The Tweeking Device 2 (or TD2) is a simple, reliable, and cost effective way to overclock your AMD Athlon classic processor! The TD2 is one of the best Gold Finger Overclocking devices we have had the pleasure of reviewing here at TweakTown. The TD2 is manufactured by Innovatek in Germany, this is why (I think) Tweeking is spelt the way it is instead of Tweaking - hehe. The main thing which stands out about this card is there are NO power connectors, instead the card uses the power of the AMD Golden Fingers connector itself. There is no better reference source for voltage for the Athlon than the Athlon itself, eliminating the risk of potential damage to the CPU. This also means your system doesn't have to devote an extra power supply connector to the device, and there is no worry of the power cable being too short to reach, or getting in a there'd way and decreasing air flow. I found this great as I found it annoying having a power lead connecting up to the Free Speed Pro like we tested a few weeks ago, the power lead looked ugly and lowered the air flow of the case - this is NOT the case with the TD2!
What also makes the TD2 special is that it only uses 8 dip switches to control the voltage and multiplier settings, which is four less than any other GFD on the market according to High Speed PC - The suppliers of our TD2. There are four switches for the multiplier and four for the voltage. The adjustment of the CPU frequency is from 300 to 1050 MHz in 50 MHz steps. Adjustment of the core voltage is from 1.3V to 2.05V in 0.5V steps, a double sidded instruction sheet is included in the kit to show you the dipswitch settings in full, this is indeed a welcome addition. The switches themselves are easy to change, each switch has positive (+), neutral (o), and negative (-) settings. I found that it was harder (more force needed) to change the switches on the TD2 compared to the Free Speed Pro, nothing to really worry about though I might add.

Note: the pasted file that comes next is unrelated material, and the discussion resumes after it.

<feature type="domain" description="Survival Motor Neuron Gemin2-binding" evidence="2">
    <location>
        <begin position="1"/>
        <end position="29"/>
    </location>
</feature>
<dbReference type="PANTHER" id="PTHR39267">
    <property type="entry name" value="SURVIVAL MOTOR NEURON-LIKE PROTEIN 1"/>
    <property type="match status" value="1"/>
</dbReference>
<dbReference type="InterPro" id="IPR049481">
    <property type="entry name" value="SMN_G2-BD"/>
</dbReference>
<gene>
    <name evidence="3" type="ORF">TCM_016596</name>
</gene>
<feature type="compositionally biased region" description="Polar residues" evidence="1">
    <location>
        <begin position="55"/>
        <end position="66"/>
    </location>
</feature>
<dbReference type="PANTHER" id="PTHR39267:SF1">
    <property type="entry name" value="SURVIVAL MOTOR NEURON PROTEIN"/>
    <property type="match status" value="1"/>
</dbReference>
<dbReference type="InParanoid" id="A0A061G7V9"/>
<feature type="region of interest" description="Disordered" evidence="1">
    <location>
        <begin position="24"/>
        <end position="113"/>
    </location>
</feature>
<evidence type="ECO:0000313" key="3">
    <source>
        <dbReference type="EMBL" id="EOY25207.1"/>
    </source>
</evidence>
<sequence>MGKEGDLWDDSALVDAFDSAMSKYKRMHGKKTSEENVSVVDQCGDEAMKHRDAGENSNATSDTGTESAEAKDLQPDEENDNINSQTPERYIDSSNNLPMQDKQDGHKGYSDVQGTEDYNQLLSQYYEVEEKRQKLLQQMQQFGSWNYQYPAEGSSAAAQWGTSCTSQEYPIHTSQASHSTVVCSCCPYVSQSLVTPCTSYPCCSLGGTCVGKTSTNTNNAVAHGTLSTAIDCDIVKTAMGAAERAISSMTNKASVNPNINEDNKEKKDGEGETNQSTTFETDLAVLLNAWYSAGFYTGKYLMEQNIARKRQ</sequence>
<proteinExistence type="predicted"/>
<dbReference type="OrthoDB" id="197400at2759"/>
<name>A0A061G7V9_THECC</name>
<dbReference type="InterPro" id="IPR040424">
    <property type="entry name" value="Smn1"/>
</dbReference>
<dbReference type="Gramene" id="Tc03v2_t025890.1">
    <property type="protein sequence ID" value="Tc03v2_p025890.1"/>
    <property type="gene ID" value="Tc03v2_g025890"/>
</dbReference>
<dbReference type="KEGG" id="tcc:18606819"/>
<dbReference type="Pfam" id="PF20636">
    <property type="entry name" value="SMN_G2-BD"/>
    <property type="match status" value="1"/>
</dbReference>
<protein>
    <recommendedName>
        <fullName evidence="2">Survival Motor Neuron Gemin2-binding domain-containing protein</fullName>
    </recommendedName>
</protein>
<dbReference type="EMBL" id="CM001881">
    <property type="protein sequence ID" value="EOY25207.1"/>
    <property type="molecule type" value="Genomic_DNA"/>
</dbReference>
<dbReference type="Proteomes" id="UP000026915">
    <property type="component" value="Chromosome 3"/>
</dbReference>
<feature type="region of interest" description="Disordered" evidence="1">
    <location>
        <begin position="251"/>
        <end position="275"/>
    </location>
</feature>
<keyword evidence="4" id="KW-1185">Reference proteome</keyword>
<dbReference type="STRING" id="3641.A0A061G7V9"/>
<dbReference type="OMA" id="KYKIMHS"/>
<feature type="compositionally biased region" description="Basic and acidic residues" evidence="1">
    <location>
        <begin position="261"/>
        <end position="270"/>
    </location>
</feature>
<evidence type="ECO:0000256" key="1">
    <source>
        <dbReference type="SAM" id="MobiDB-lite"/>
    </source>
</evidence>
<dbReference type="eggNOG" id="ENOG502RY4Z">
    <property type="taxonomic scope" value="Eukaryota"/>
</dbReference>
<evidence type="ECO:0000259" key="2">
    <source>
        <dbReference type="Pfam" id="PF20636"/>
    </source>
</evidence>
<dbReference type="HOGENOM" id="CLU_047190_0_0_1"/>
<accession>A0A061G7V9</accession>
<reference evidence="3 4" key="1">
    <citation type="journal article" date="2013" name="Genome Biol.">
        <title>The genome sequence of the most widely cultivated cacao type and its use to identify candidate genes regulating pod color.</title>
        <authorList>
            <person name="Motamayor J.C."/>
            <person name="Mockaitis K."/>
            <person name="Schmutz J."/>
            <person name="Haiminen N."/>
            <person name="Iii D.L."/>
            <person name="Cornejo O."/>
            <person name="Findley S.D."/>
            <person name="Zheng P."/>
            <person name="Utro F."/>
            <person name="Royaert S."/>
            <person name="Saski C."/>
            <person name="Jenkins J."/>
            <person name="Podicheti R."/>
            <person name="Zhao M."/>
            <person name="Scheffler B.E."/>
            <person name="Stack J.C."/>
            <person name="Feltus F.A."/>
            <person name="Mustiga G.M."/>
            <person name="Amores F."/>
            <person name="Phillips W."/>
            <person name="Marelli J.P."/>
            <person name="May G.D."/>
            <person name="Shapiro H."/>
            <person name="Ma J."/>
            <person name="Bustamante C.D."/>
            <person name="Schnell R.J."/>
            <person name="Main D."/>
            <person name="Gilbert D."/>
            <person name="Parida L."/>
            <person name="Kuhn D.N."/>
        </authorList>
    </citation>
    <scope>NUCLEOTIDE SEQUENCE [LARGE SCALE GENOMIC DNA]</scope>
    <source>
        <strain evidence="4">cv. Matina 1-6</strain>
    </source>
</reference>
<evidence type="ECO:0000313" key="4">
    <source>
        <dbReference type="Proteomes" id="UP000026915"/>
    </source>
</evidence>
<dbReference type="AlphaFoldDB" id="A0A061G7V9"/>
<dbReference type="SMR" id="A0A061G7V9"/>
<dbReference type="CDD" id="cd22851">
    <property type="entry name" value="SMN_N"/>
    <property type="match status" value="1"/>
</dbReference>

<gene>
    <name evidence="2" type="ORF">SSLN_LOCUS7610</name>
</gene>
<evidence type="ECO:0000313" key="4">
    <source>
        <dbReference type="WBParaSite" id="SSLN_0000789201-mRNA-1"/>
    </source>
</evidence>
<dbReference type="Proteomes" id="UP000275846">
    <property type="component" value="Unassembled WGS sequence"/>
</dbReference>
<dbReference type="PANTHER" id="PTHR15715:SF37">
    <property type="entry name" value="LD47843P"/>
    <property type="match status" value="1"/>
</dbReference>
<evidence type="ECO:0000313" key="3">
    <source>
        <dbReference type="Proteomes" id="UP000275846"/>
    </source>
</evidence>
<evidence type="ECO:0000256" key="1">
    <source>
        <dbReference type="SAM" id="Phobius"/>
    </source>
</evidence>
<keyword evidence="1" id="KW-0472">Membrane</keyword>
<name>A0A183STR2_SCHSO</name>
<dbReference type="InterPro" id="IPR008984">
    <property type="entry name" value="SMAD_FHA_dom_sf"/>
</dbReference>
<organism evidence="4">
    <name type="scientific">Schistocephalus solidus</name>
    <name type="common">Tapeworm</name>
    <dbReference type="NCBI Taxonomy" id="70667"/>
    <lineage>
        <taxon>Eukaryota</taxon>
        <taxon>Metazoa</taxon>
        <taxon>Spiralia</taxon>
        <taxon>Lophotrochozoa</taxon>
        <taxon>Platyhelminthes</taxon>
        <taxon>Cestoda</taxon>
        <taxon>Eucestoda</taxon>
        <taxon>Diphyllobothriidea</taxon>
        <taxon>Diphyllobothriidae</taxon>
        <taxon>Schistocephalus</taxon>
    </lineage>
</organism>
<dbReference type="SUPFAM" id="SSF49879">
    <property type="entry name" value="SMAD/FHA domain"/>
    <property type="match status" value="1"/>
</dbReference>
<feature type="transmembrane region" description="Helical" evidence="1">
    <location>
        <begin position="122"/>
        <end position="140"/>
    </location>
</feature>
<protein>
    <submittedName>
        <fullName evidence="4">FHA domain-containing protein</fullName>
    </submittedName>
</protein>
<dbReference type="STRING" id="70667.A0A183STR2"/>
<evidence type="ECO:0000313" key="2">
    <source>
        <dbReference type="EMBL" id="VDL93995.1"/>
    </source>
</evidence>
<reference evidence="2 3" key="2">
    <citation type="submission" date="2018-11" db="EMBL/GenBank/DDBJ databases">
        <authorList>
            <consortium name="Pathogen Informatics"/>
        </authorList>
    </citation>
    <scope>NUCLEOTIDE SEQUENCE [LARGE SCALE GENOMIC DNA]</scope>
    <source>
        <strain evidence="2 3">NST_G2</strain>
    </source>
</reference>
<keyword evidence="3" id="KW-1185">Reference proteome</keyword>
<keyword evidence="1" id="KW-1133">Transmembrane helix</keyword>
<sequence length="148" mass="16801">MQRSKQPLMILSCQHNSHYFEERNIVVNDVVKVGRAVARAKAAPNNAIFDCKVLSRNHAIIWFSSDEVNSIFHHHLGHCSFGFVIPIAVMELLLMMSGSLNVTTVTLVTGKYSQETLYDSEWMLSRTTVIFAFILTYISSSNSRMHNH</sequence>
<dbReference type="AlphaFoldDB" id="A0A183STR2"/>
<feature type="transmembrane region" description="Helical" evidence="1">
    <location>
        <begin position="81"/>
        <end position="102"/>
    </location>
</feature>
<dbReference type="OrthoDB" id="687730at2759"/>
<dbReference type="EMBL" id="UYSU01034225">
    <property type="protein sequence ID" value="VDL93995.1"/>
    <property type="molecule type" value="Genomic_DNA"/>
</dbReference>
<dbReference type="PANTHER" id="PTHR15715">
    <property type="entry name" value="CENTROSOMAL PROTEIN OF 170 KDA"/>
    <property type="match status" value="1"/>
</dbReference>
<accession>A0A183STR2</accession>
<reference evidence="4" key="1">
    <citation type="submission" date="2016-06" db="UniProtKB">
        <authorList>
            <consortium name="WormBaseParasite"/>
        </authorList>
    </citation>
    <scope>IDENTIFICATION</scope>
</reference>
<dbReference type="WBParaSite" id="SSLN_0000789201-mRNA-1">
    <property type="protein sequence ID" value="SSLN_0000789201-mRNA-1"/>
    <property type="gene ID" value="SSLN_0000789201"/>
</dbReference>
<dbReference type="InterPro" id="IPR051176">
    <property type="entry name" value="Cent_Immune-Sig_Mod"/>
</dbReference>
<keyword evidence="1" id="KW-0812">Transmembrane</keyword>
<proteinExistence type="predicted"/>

The TD2 is the smallest GFD we have ever tested and seen for that matter. The actual size is 1.25" x 1.37". According to High Speed PC, "This should answer all questions about it being able to fit in your case". This is good news for those of you that had worrying thoughts about GFD's not being able to fit inside your case properly. Below is a couple pictures to demonstrate the size comparison of the TD2 compared to a Intel Pentium III Coppermine and Free Speed Pro...
Usually in the computing world, bigger is better, in this case smaller is better. As you can see above the TD2 is MUCH smaller than the Free Speed Pro and Pentium III for that matter! There are a couple advantages to having a small GFD. The first is not taking up as much room inside your case, thus allowing for better air flow. The second is not having to use as much power to operate the device. Even though the AMD Athlon classic processor has more then enough power to supply to the TD2, I guess less is better when we are talking about power consumption.